I wish I knew how good side projects were. Now this bit is super important: Start doing side projects now! Unless you’re super busy there’s no excuse for not building something in your free time. It will help you out so much. It will open you up to new ideas. Work on it with a friend and learn the pains of merge conflicts with Git. Build the biggest portfolio you can. I don’t have any work experience. Not even in a retail. Nothing. Zero. Zilch. But the day I sent out 5 CV’s I got 2 interviews, and 2 “We’re not hiring at the moment, but we’ll keep your CV for a later date.”. I believe that I got those responses based on my portfolio. I’m not sure if this is true or not, but it’s what I believe. And my portfolio is weak! But some people don’t do anything outside of university and expect to leave and walk straight into a job. You can learn so much from a side project. If I knew how much they would have helped me, I would have started working on side projects in the first year. Now I know what you’re thinking. Side projects make people rich. Whereas in some cases this can be true, you shouldn’t be focusing on the money right now. It’s all about bettering yourself at the moment. Getting ahead of the competition will give you best chance of landing that killer job when you leave university.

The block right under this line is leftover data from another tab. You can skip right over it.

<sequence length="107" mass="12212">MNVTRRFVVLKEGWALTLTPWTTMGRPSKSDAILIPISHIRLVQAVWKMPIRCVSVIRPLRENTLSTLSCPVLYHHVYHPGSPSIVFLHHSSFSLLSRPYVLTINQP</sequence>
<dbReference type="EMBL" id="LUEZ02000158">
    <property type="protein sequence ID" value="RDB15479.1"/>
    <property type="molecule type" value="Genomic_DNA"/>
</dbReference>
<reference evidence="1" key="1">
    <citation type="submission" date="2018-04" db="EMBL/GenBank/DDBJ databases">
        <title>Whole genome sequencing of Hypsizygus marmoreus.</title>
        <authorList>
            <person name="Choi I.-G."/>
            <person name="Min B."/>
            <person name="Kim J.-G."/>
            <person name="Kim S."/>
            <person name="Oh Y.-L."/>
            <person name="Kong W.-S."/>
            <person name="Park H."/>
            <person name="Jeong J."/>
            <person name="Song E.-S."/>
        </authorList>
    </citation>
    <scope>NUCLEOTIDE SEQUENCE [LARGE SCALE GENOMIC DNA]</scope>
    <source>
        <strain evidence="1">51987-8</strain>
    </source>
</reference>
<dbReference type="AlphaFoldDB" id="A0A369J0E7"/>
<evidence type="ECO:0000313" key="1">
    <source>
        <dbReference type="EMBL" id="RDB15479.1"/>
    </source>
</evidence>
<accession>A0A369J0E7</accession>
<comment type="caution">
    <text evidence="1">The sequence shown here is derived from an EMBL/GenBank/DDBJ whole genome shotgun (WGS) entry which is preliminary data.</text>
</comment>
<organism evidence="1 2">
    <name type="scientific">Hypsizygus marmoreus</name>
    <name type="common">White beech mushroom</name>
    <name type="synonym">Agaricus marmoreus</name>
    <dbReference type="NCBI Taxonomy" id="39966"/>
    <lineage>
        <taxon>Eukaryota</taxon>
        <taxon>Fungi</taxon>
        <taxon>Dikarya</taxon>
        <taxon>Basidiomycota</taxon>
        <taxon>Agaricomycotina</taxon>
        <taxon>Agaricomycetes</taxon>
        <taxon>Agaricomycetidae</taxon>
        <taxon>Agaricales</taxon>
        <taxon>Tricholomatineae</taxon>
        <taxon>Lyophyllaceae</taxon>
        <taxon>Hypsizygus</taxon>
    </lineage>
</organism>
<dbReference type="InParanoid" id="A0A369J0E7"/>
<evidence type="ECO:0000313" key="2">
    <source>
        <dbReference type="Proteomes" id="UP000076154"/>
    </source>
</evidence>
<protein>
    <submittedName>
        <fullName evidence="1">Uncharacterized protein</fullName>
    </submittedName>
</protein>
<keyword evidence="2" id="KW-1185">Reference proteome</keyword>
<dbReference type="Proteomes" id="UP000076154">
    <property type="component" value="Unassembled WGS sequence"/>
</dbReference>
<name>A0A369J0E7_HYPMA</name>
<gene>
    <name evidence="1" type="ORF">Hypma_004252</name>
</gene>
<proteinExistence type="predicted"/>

I wish I knew what was taught on my course before I enrolled. This was mostly down to being a dumb kid and thinking “I want to go to Manchester and I want to something on the web”. And the going “Hey that course has web in the title, and it’s Manchester. Great!” Don’t do this. Read about your course, see if they have similar courses, go to open days. Just do some research in to what you’re going to be investing the next three years of your life in. I also wish I knew that some lecturers just don’t give a shit. Not every lecturer is like this, but there’s some. Try and stay clear of them because, my goodness, they’re super shit. Do your best to avoid them. Try and find another lecturer that can help you with your query. I know it’s hard to see if there’s any shit kickers before you’re there, but once you know who they, avoid them.
And I think that’s everything. I’ve probably forgotten some stuff out, but if I remember I’ll be sure to update the post. I hope this post helped you and wasn’t just a massive rant (I think there’s some points in there somewhere). If you’ve got any questions about anything in this post, feel free to catch me on Twitter or shoot me an <a email.